listed in existing Sec.  3174.11(i)(1), except for removing the 
reference to the example forms listed in the API standards. The 
reference to the API forms has created confusion with both industry and 
the BLM as to whether operators are required to use them or just 
provide the data within the forms in any format. Removing the reference 
and stating that any format would be acceptable is expected to clear up 
this confusion.
    Proposed Sec.  3174.158(c) would change the proving-report 
submission requirements of existing Sec.  3174.11(i)(3) from requiring 
an operator to submit each report within 14 days after a meter proving 
to only requiring an operator to submit a proving report when requested 
by the AO. This change has been proposed to make this regulation less 
burdensome to industry while retaining the BLM's audit capabilities for 
verifying proving reports.
3174.160 Measurement Tickets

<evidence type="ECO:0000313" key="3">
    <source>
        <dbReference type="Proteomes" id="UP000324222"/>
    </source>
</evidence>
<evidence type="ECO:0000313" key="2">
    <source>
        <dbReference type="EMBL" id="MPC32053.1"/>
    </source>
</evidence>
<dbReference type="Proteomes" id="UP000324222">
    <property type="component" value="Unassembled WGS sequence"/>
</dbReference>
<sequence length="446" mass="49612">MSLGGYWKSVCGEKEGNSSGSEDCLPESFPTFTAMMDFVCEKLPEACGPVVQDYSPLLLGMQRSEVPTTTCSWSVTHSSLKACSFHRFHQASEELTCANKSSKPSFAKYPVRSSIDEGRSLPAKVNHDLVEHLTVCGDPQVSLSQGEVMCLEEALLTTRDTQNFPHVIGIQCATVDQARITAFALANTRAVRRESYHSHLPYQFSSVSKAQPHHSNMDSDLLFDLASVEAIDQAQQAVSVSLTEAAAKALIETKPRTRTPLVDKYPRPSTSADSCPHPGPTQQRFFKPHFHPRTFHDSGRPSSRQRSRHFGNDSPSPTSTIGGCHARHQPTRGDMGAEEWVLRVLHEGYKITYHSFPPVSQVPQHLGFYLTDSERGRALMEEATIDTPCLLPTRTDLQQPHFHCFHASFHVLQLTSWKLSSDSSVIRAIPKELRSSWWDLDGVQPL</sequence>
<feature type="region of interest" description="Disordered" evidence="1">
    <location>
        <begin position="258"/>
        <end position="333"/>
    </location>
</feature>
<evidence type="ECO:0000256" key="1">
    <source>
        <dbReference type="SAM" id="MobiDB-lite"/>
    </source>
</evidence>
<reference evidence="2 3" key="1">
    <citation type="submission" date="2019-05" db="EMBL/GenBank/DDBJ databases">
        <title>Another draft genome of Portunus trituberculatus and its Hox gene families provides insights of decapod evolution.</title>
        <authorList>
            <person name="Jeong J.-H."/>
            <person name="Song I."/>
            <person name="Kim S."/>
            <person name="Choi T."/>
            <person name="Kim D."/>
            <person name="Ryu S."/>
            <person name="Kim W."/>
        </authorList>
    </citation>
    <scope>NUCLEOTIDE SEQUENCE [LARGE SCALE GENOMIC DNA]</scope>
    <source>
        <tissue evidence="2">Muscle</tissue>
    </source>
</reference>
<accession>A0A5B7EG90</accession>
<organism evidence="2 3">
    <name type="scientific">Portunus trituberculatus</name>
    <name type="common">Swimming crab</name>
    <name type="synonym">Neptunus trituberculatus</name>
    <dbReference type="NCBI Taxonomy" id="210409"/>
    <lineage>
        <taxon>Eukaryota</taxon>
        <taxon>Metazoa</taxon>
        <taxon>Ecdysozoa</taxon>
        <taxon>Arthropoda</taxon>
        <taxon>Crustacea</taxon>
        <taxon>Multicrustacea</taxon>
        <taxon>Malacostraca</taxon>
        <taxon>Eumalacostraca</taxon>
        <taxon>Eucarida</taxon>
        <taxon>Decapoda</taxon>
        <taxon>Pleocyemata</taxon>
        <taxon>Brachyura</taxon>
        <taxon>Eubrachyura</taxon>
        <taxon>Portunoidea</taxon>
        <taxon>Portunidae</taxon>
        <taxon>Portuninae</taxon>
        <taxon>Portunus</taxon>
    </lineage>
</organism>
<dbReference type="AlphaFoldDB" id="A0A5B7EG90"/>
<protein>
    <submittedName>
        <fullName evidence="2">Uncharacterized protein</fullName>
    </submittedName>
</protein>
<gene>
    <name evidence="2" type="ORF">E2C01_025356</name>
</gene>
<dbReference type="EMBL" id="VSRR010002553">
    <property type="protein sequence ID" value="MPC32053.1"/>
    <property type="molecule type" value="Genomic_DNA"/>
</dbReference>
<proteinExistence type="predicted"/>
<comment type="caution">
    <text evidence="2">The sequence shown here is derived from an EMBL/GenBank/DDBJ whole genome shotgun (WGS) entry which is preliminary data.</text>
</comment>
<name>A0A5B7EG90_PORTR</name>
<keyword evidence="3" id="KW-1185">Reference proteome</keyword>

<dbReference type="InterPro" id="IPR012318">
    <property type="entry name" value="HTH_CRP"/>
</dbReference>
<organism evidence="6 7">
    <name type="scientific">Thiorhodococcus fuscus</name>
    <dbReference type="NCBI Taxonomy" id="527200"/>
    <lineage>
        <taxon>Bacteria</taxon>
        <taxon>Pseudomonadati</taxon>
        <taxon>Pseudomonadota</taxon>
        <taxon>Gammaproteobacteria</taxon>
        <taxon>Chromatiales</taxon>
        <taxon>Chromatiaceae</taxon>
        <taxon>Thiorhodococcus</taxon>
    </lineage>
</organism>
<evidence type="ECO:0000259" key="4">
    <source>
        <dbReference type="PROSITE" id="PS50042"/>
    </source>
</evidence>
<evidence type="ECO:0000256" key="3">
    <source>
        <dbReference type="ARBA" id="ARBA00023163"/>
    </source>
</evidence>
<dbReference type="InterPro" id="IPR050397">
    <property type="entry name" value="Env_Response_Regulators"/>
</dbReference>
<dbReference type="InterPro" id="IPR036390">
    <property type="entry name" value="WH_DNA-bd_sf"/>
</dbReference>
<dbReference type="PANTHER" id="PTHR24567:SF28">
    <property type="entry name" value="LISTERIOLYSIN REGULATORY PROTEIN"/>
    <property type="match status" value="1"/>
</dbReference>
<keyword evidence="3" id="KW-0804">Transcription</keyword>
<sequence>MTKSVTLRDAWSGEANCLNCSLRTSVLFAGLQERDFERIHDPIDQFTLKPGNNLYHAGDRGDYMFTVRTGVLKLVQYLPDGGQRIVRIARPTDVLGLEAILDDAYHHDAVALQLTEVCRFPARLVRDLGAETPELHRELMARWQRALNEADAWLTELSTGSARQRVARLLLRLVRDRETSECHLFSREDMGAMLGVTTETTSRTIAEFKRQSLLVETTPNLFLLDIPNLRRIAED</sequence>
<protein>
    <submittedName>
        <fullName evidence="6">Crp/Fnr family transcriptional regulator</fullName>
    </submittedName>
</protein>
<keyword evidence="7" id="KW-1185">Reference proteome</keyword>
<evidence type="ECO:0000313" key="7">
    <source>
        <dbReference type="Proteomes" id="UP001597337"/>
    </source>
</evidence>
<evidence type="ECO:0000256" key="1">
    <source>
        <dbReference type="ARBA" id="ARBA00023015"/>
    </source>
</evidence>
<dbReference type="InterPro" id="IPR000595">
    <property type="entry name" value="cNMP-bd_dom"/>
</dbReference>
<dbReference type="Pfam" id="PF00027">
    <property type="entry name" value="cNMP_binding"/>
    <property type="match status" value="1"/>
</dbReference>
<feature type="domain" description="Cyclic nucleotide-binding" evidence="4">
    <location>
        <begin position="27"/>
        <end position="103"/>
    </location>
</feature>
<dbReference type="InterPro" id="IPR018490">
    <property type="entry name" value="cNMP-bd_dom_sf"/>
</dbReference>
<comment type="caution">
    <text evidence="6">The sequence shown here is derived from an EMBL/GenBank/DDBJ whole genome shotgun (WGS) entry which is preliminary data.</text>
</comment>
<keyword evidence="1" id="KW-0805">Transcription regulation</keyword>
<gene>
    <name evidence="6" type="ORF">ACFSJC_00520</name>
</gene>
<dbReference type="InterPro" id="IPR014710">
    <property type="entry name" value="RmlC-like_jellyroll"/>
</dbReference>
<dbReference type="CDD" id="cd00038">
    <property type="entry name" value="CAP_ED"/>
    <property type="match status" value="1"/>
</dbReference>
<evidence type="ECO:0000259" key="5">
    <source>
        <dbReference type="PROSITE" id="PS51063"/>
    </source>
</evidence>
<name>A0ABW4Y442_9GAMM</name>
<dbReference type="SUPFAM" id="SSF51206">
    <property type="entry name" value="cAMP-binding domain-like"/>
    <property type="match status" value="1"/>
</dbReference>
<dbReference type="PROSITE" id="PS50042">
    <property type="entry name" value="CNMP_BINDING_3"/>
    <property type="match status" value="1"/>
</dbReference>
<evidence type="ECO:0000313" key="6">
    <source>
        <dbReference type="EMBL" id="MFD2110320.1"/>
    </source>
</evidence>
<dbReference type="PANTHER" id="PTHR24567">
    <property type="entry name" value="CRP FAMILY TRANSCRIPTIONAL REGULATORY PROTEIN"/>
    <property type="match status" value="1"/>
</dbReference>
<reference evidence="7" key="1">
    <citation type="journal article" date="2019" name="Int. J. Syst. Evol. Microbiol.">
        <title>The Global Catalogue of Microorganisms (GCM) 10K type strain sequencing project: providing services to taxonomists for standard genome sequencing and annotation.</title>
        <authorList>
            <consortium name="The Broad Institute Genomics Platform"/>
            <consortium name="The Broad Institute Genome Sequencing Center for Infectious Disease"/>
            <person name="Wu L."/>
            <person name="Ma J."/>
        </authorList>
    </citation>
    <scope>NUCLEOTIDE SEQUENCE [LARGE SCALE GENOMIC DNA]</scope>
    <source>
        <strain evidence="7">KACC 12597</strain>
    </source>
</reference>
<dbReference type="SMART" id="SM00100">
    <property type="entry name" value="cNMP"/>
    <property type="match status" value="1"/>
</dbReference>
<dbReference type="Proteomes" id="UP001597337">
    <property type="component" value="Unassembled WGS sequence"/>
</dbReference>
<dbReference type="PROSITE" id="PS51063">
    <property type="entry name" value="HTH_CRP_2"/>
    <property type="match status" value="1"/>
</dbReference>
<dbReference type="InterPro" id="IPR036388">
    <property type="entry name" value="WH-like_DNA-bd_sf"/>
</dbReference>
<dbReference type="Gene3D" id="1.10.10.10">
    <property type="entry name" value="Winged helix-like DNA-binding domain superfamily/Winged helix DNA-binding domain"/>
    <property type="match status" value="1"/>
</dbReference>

Proposed Sec. Sec.  3174.160-162 would replace the measurement 
ticket requirements contained in existing Sec.  3174.12. Proposed Sec.  
3174.160 provides an overview of the following two sections that 
require information that must appear on measurement tickets prior to 
oil-volume reporting on the

[[Page 55972]]

OGOR. The proposed rule would separate out the measurement-ticket 
requirements into individual sections according to the measurement 
type, tank gauging, and LACT or CMS. This prosed rule would retain the 
existing requirement that measurement tickets be made available upon 
request of the AO. The BLM believes this requirement is the least 
burdensome on industry while retaining the BLM's audit capabilities for 
verifying volume and quality.
3174.161 Tank Gauging Measurement Ticket
    Under proposed Sec.  3174.161, the tank-gauging measurement-ticket 
section would reorganize the required measurement-ticket information 
into two categories--one for field-data gathering operations and 
another for measurement-ticket calculations. There has been confusion